‘Contra’ dance slated in Eagle Saturday
EAGLE – Families and couples of all ages will get a chance to go back in time to celebrate Valentine’s weekend as their great-grandparents might have done. The fine art of Contra dancing, a form of American folk dance, circa 1800, makes a comeback at the Eagle County Fairgrounds Exhibit Hall from 5:30-9 p.m. Saturday.
Starting at 5:30 p.m., the event kicks off with an old-fashioned chili dinner, at a nominal fee, to benefit the youth group at First Lutheran Church of Gypsum. The Contra dancing will follow with an admission of $8 for adults, $5 for children, or $25 for families. A “Kid’s Corral” (a supervised play station for children), is also planned.Musicians Dave and Julee Kramer of Eagle are the impetus behind bringing Contra dance to Eagle County. The Kramers lead the Bluegrace Mountain Band, which will provide the music for the night of dancing.
“I remember as a kid my grandfather talking about life on the planes of Eastern Colorado,” said Dave, an elementary school music teacher. “The neighbors would bring their instruments, families would all bring food to share and someone would call out the moves to a dance. I always wished I could go back in time to see something like that, or at the very least recreate the event for my children.”In the Contra, a “caller” teaches several dances to the couples, who form a set of two or more parallel lines running the length of the hall. Each of the dances consists of a sequence that ends with the couples’ progression up or down the set.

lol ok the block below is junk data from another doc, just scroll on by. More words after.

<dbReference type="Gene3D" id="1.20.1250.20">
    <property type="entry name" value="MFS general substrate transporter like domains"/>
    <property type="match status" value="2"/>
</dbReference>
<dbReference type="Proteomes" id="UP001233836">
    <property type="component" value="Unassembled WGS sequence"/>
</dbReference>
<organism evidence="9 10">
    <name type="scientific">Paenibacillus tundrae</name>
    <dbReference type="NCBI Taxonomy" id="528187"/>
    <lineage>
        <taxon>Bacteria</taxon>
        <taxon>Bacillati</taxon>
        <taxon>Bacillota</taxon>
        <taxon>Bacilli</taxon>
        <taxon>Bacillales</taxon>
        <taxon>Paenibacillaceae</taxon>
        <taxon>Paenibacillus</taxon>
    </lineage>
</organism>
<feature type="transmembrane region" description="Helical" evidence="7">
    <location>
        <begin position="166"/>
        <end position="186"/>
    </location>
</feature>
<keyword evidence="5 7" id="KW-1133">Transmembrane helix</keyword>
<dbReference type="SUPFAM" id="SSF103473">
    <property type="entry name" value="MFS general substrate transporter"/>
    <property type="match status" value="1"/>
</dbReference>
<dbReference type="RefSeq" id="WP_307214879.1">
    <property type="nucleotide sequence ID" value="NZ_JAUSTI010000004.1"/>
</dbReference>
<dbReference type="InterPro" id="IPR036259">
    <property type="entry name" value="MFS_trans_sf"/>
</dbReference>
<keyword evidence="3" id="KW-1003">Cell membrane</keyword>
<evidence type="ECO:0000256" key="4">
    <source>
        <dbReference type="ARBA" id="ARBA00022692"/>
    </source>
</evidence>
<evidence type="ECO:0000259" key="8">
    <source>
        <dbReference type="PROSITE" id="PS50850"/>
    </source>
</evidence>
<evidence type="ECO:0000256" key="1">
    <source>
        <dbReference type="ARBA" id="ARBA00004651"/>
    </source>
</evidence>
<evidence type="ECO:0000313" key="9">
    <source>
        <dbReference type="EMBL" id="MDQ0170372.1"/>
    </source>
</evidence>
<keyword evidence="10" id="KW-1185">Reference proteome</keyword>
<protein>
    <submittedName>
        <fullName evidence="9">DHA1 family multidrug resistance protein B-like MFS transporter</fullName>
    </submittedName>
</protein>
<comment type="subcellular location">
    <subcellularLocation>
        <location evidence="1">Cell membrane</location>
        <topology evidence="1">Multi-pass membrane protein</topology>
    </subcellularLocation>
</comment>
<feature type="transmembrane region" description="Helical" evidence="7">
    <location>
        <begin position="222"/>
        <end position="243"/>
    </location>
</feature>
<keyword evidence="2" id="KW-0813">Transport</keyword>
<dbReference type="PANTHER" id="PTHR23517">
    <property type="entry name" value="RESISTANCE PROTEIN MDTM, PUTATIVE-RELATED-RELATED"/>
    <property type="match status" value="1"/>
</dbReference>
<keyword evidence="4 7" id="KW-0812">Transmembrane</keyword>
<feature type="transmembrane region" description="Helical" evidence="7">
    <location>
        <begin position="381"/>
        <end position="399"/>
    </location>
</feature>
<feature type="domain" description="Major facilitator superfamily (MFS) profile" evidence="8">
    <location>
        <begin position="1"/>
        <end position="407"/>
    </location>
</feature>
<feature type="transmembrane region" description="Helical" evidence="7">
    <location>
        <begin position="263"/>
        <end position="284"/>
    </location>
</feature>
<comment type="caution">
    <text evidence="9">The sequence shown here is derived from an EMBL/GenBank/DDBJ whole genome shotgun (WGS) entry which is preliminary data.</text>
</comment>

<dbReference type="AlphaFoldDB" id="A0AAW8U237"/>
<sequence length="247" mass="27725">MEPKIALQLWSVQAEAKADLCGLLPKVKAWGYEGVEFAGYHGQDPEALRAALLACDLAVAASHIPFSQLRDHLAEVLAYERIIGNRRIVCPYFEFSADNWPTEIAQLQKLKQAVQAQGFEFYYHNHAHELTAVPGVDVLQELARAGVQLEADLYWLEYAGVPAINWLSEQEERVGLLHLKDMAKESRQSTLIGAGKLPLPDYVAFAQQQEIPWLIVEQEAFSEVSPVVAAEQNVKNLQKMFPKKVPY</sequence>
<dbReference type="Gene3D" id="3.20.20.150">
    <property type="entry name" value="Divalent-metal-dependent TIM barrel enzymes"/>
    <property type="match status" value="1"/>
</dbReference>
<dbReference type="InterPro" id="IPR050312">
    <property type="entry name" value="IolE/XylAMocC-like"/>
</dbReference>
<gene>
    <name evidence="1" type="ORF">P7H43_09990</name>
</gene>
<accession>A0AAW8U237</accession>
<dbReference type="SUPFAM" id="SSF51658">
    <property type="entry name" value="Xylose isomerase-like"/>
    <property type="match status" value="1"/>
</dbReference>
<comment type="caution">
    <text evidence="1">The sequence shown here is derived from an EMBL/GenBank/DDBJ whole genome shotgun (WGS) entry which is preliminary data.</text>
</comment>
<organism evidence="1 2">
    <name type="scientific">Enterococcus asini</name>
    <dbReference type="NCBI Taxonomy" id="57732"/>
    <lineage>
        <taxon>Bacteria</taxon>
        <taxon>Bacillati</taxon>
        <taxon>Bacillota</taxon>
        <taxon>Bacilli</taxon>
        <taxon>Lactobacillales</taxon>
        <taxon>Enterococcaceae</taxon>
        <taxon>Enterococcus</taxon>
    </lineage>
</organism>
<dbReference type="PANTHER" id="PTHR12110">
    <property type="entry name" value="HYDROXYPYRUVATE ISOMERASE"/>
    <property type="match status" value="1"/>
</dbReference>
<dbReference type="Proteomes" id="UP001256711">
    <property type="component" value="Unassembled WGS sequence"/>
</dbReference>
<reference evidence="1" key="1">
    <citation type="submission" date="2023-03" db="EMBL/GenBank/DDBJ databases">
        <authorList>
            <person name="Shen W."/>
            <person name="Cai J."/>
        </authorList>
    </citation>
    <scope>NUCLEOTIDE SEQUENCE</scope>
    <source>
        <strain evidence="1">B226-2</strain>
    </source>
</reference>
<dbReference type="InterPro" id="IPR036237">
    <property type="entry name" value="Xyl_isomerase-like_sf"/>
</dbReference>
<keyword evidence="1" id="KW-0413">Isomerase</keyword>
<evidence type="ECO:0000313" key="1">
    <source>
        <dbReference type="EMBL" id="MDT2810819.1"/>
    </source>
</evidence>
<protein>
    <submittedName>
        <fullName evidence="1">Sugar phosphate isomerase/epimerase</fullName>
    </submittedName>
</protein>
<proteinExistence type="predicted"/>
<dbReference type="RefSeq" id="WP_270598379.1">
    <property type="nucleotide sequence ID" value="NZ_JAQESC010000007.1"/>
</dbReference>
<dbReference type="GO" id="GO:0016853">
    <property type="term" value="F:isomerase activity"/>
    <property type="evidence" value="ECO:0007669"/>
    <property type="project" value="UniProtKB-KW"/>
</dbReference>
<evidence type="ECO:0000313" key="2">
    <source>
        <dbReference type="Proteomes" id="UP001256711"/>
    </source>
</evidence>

Featured caller for Saturday’s dance is Christ Kermiet, who is one of the premiere callers in the United States. Kermiet recently received the Westword Best of Denver Award for Best Dance Caller. He has been featured at numerous festivals, workshops and dance events across the country. He teaches traditional American squares, contras and couple dances with names like “Dive For the Oyster,” “Oxbow Loop,” the “Denver Wagon Wheel,” and the “Rocking Horse Schottische.””Traditional dances, like the Contra, have been tenacious in their need for live music. That’s simply part of the excitement of the event,” said Kermiet. “It’s homemade, it’s traditional, it’s low tech, it’s interactive – the dancers and the musicians together making it happen. In a high tech society, it’s refreshingly old-fashioned. I think this is part of the appeal to the current generation of dancers.”
For more information on the Valentine’s Contra Dance, contact Julee Kramer at 328-2533.Vail, Colorado